Seigura never gives the date of birth in its profiles of featured voice actors. Why is that?

“We want to avoid any discrepancy with the voice actor’s anime character. It is not uncommon for voice actors in their thirties to play the part of school-age characters. We don’t want to destroy the fans’ perception of a character if we can help it. That’s why we don’t print the voice actors’ actual ages.”

Seigura editor in chief Hiroshima Junji.
Seigura editor in chief Hiroshima Junji.

Diversifying Roles in the Internet Era

Voice actors and their anime characters have come to be viewed as one and the same, and more and more voice actors are actually around the same age as their characters. The nature and work of the voice actor has changed considerably over the years.

“The general practice up to now,” explains Hiroshima, “was to air late-night anime programs on television for about a three-month run and then sell them as DVDs later to turn a profit. But that business model is fast crumbling now that videos are available on the Internet and the preferences of anime fans are changing. Today, industry proceeds come from the sale of CD recordings of anime theme songs sung by voice actors and from voice actors’ live anime performances and events.”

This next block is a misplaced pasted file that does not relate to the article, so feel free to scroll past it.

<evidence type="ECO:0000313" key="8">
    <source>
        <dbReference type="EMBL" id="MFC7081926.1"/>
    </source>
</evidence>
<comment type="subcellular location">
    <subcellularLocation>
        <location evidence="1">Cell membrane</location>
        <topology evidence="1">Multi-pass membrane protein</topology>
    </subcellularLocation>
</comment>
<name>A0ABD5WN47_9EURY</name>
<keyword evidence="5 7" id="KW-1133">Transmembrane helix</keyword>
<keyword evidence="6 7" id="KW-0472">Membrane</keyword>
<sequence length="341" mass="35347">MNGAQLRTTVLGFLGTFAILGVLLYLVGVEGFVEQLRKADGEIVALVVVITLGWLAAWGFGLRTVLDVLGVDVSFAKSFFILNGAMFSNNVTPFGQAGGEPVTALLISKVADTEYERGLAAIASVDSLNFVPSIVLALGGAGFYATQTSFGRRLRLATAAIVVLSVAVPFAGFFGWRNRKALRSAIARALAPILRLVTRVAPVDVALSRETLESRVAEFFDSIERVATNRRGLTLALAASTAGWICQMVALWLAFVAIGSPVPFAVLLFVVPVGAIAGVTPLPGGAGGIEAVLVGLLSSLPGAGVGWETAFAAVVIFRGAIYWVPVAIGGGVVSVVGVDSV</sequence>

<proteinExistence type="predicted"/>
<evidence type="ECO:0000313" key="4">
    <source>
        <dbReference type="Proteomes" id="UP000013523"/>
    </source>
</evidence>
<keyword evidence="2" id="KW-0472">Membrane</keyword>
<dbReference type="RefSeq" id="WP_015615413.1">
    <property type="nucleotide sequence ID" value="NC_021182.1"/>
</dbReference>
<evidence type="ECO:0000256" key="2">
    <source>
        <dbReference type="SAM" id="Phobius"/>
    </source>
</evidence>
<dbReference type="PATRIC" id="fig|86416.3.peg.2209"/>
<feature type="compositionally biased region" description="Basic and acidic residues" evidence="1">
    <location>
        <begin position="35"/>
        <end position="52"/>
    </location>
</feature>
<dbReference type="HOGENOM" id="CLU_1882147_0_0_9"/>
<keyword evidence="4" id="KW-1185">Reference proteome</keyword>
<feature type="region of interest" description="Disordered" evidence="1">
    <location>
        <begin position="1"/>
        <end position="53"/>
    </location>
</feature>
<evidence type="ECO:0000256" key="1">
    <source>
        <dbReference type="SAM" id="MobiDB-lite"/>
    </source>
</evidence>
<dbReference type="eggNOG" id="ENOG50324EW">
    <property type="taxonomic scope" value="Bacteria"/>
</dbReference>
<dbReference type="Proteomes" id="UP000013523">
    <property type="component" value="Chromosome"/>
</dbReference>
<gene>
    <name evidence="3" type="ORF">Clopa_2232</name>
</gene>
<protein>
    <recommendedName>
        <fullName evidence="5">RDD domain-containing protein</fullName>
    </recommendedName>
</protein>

Because of this, the performers have been required to learn new skills. “Since around 2010, voice actors have been expected to be able to sing and dance and put on live performances. At the same time, the explosive popularity of smartphone games is driving a new demand for voice actors, expanding their range of work. Voice acting for anime characters has never paid very well. A newbie is paid 15,000 yen per program. If the actor performs as a regular four times a week, that comes out to 60,000 yen. This has forced aspiring voice actors to take on unrelated side jobs just to support themselves. But this is no longer the case, as there are now other things they can do as voice actors.”

With their careers no longer dependent solely on their voices, these performers are finding themselves in greater demand than ever before for a variety of jobs.  What makes a voice actor popular today?

“You’re seeing more people working as voice actors while they go to university. What I’ve noticed in interviewing these people is that the more popular voice actors are able to articulate the world portrayed by the anime they happen to be working on. They have greater depth as a person and say interesting things. They are as a whole well-mannered and mature. You deal with a lot of people when you’re involved in creating an anime program, and you need to make sure people will continue to want to work with you. And, of course, you need to be charismatic and have drawing power at live performances and other events.”

Knowing How to Sell Yourself